Abstract # 178:

Scheduled for Monday, September 21, 2009 09:30 AM-09:40 AM: Session 16 (Mission Bay Ballroom AB) Oral Presentation


INFLUENCE OF REARING CONDITION AND 5-HTTLPR GENOTYPE ON THE RELATIONSHIP BETWEEN HAIR CORTISOL AND ANXIETY AFTER A MAJOR SOCIAL CHALLENGE IN RHESUS MACAQUES (MACACA MULATTA)

A. M. Dettmer1,2, J. S. Meyer1, E. J. Vallender3, G. M. Miller3 and S. J. Suomi2
1University of Massachusetts Amherst, Neuroscience and Behavior Program, Amherst, MA 01003, USA, 2Laboratory of Comparative Ethology, Eunice Kennedy Shriver National Institutes of Child Health & Human Development, NIH, Poolesville, MD 20837, 3Division of Neurochemistry, New England Primate Research Center, Harvard Medical School, One Pine Hill Dr., Southborough, MA 01772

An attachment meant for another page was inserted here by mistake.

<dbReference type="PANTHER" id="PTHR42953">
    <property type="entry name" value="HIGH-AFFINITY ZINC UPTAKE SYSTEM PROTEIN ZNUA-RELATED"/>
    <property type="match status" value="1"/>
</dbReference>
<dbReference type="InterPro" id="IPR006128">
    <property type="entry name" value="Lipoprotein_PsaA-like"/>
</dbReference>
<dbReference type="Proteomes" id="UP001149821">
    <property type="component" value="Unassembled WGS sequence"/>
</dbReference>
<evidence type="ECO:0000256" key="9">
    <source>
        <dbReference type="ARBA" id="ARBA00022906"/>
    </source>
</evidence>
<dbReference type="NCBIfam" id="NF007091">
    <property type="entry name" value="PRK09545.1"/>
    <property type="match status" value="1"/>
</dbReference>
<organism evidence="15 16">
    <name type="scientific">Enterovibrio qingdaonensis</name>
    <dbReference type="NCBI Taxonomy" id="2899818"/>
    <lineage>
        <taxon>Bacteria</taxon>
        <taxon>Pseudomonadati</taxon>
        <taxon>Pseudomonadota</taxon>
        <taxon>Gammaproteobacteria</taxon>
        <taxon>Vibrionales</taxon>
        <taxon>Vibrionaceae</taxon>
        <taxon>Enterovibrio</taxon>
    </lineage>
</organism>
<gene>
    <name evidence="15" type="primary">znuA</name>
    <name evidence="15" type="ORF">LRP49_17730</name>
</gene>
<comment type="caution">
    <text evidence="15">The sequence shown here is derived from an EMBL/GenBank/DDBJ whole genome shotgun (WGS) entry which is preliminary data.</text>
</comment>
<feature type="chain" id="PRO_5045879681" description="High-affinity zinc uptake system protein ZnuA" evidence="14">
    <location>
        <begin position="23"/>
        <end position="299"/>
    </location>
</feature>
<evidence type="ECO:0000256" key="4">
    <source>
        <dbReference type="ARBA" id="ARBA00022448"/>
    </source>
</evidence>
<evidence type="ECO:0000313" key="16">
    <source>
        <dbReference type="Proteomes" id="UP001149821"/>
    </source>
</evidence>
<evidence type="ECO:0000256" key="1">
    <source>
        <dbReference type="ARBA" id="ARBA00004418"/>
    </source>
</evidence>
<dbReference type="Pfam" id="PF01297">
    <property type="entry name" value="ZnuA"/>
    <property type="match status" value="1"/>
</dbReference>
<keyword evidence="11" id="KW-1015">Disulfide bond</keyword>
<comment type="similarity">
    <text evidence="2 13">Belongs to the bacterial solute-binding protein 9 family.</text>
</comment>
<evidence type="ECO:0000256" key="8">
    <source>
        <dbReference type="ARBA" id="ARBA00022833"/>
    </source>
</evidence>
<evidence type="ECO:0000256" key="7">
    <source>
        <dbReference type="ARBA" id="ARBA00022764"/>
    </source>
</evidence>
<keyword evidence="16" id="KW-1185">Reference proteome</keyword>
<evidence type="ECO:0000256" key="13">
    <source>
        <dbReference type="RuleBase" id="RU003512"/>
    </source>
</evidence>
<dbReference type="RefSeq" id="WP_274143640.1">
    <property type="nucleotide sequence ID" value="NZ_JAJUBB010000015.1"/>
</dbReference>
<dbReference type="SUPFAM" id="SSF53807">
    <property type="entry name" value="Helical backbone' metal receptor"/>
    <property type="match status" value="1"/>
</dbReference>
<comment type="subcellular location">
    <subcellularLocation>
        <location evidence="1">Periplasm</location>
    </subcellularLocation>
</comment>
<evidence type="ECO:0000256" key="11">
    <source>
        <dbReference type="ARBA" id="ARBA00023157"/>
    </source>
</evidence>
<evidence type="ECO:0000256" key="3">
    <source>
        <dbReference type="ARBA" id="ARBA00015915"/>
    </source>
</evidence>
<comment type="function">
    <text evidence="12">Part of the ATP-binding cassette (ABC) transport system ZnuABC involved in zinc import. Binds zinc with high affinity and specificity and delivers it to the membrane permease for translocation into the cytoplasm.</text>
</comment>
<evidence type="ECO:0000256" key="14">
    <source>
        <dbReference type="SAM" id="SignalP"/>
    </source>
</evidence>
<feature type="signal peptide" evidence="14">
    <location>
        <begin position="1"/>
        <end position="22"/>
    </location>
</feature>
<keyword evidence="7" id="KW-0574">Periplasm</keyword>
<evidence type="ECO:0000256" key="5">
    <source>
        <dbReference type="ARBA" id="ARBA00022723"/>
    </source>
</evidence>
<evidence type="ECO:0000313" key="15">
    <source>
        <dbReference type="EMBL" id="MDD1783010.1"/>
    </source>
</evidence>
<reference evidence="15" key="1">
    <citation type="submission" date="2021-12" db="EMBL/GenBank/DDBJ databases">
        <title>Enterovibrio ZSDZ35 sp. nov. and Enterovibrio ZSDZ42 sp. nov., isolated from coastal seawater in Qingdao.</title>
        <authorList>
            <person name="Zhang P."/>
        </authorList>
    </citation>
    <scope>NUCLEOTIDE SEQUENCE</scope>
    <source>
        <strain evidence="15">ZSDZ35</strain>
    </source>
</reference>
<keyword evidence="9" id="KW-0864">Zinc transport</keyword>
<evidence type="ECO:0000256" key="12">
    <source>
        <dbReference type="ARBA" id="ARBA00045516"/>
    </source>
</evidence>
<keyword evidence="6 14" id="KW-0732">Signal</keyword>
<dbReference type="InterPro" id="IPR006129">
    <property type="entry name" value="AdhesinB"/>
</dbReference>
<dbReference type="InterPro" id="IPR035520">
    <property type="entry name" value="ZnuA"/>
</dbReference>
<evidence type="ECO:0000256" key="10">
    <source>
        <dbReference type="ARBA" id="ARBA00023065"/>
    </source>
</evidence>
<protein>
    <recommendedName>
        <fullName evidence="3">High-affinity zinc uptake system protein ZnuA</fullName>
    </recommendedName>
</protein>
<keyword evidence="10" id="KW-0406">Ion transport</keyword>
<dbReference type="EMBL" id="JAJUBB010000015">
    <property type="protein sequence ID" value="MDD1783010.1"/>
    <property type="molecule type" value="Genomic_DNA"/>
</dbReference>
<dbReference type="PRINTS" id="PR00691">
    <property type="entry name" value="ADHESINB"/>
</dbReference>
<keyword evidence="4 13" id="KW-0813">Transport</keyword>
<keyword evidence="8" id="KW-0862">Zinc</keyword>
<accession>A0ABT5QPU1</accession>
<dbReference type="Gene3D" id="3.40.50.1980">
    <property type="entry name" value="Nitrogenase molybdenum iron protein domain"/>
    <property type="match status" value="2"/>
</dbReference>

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In human and nonhuman primates, anxiety has been related to early life experience, a serotonin transporter gene polymorphism (5-HTTLPR), and “point” measures (plasma or salivary cortisol) of hypothalamic-pituitary-adrenocortical (HPA) activity. We hypothesized that in rhesus macaques subjected to a major social challenge, behavior would be differentially related to hair cortisol (an index of chronic HPA activity) depending on rearing condition and 5-HTTLPR genotype (l/l vs. l/s or s/s). Mother-peer-reared [MPR, n=21], peer-reared [PR, n=20], and surrogate-peer-reared [SPR, n=20] monkeys were maintained in their rearing condition for the first 8 months of life, after which all infants were relocated into a mixed-rearing social group, monitored for an additional 10 months, and genotyped. Mean behavior scores across 6-month blocks were determined from twice weekly focal animal sampling. Hair samples were collected at 6, 12, and 18 months for cortisol analysis. Spearman’s rank correlation revealed no correlation between hair cortisol and behavioral anxiety at months 6 or 18 [α=0.05]. However, at month 12, relatively soon after relocation, hair cortisol was positively correlated with behavior for MPR [r=0.67] and SPR [r=0.50] but not PR infants. These correlations were present for l/l infants only [MPR, r=0.64; SPR, r=0.56]. These results suggest that, in response to a major social challenge, the relationship between behavioral anxiety and the HPA stress response is mediated in a complex manner by both early life experience and 5-HTTLPR genotype.